A Boeing 747-8 Intercontinental successfully completed its first test flight this week with a package of performance improvements including enhanced GE engines. This package is designed to improve the fuel efficiency of the popular jetliner.
With Boeing Flight Test and Evaluation Capt. Kirk Vining and Chief Pilot Capt. Mark Feuerstein at the controls, the airplane took off from Paine Field in Everett, Wash. at 1:30 p.m. local time and landed at Boeing Field in Seattle approximately four hours later.
“It was a great flight and the engines performed as expected,” said Capt. Vining. “This is an important milestone for the flight test program.”
The airplane Performance Improvement Package (PIP) includes improvements to the GEnx-2B engines and Flight Management Computer (FMC) software.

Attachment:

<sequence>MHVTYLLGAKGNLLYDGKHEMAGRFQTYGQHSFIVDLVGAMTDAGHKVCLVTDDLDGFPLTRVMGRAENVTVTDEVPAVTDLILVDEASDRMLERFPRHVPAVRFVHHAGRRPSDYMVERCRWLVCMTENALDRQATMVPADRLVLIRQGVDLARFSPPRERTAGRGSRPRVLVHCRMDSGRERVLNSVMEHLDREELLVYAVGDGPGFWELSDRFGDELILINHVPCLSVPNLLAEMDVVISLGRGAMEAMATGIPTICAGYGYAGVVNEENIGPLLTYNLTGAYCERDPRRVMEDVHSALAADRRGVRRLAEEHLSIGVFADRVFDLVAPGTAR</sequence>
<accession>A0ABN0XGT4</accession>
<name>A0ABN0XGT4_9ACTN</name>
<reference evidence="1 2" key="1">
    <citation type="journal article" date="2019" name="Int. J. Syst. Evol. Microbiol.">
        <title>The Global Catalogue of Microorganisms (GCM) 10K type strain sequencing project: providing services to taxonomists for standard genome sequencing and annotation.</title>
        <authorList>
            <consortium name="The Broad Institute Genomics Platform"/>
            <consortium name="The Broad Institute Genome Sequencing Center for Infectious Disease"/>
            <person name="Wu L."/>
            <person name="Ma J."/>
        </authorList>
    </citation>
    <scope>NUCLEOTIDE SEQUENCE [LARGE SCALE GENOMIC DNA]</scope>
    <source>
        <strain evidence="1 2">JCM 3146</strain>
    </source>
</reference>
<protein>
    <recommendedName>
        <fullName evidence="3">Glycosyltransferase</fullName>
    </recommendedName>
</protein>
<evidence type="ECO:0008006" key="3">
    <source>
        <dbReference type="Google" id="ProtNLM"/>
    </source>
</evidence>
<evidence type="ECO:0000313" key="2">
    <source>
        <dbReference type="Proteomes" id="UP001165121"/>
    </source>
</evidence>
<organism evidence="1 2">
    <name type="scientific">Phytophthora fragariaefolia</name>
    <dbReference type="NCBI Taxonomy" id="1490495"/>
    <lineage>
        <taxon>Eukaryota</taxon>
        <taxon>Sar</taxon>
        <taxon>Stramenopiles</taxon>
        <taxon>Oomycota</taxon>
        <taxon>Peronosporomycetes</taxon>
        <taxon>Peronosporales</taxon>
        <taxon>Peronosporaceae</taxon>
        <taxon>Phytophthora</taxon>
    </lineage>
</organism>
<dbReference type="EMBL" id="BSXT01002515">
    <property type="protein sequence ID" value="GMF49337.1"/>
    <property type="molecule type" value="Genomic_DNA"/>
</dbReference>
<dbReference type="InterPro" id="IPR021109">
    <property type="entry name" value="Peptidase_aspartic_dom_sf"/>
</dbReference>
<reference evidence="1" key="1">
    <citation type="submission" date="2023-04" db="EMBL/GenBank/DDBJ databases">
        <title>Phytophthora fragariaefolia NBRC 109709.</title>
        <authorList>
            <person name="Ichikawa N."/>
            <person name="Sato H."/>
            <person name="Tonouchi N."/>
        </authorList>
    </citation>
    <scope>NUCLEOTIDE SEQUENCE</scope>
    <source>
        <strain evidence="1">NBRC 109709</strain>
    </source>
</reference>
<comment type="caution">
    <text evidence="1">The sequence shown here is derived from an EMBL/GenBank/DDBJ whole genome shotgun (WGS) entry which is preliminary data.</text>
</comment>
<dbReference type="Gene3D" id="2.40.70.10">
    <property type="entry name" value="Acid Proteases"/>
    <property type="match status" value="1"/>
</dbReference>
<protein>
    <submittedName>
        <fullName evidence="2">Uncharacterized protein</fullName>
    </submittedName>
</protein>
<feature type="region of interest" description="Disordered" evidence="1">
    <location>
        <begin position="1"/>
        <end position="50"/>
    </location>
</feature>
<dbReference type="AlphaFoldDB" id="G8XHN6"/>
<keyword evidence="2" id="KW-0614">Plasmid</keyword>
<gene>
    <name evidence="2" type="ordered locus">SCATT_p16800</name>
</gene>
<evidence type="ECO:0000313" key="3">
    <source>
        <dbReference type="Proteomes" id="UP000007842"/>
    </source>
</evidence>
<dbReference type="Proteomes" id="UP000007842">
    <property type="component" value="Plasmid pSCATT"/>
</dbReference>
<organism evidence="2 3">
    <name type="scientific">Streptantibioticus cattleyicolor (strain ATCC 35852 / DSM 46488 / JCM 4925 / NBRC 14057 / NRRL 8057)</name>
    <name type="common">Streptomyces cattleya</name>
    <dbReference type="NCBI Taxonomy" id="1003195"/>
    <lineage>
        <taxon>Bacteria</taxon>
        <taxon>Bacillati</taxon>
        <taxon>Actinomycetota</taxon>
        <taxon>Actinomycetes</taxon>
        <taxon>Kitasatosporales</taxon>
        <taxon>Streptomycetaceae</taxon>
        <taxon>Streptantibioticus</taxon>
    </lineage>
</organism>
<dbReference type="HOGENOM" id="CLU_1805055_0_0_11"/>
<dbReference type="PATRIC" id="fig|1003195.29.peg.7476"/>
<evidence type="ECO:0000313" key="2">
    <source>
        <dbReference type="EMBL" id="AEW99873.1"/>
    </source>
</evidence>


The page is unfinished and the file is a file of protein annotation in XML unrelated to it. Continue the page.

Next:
Boeing’s continuous efforts to improve the 747-8 family have resulted in an accumulated 1.5 percent gain in fuel efficiency since the first airplane was delivered less than two years ago. These new improvements will give operators an airplane that is an additional 1.8 percent more efficient.
“These improvements are a part of our commitment to continually improve our great airplanes for our customers,” said Eric Lindblad, vice president and general manager of the 747 program. “Improving fuel efficiency by another 1.8 percent saves the airlines approximately one million dollars per year in fuel per airplane and reduces the carbon footprint.”
The test program will also validate the design changes and demonstrate the operation of the horizontal tank fuel system on the passenger version of the 747-8, which was deferred from the initial deliveries. The new configuration will first deliver in early 2014 and be available for retrofit. Entry into service of the new engines and FMC software will take place in late 2013.